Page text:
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Re: Proposal: incremental release process (the package pool)

> As Debian grows, we need to make sure that our archive concept can cope. It
> does fail on several issues already. Instead patching it, we should consider
> changing it drastically internally. I think the advantages in future
> maintaining are worth the one time pain resulting from a change.
I agree - I think that now would be a good time to step back from the
technical details for a moment, and work out what we want from the archive,
a requirements specification.
We should consider all the factors, like ports, freezes, mirroring, sections,
and 'freeness' and decide what we want, and whether they can be considered
to be constraints purely internal to Debian, such as how you find a package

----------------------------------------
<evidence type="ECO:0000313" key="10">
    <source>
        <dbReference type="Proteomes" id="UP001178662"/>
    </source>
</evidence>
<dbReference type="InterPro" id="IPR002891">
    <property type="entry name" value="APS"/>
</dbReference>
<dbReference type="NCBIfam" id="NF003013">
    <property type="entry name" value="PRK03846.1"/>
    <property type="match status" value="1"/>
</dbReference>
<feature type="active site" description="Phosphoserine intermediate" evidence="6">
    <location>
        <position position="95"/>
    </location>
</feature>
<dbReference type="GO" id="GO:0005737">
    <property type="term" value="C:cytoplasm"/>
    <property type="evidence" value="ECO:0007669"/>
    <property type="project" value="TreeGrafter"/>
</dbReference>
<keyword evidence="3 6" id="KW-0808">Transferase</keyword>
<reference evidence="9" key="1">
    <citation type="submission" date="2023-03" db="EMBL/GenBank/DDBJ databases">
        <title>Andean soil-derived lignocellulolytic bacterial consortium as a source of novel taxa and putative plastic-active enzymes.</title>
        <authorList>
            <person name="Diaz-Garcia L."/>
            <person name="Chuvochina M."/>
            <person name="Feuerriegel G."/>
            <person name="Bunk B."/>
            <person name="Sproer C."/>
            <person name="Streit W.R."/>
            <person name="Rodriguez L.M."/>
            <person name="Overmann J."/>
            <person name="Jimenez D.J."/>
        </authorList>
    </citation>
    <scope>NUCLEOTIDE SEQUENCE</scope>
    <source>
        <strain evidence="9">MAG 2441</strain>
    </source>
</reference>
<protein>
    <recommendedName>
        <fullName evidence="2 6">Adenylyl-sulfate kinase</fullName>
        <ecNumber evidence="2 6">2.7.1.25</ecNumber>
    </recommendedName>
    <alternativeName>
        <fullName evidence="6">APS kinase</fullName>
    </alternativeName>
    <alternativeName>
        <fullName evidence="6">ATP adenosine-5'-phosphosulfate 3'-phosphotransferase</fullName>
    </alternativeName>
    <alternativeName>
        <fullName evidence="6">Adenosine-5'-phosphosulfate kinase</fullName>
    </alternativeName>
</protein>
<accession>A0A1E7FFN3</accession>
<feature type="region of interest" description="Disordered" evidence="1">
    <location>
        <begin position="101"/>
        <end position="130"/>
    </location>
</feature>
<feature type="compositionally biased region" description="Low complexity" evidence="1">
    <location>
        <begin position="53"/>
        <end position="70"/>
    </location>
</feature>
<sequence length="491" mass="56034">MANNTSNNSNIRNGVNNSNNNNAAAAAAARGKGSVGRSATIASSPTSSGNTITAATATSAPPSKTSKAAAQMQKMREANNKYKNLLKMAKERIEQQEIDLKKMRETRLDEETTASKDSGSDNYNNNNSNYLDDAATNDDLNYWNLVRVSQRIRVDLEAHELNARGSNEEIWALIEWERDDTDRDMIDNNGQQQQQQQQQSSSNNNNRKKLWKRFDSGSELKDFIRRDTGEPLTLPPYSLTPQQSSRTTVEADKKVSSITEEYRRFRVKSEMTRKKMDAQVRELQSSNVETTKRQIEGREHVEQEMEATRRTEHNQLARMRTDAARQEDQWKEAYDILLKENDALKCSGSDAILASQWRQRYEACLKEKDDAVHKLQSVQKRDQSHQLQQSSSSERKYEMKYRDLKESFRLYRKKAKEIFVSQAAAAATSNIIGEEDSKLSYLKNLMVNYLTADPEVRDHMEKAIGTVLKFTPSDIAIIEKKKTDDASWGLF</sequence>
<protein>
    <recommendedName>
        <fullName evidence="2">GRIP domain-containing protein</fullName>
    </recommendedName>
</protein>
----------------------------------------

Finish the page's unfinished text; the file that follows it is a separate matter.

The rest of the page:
in the archive, or external - such as the requirements not to distribute
certain parts of the archive in certain countries.

I like the overall pool of packages concept, but I think we would benefit from
working out what we want in the longer term, and then creating code in that
framework. I believe this is one of the things which makes apt as good as it
is - it started with good conceptual framework, and is still gradually
filling it out with working code.

Conceptually a distribution is a set of packages which are internally self
consistent. At the moment we slice our packages up by version number (into
slink potato etc) and by target architecture. There are some packages which
are arch independent, and largely independent of underlying software versions
(the examples I can think off offhand, such as doc-rfc also look like data,
but there may be others such as wish or perl scripts which do not require
new features of wish or perl)

If we can decide on a generic archive format then we could write tools which
take complete subsets of the archive which meet certain criteria and use the
same tool to write a CD (or set of CDs) as we do to create a subset of the
archive for transport in apt-zip style.

		John Lines

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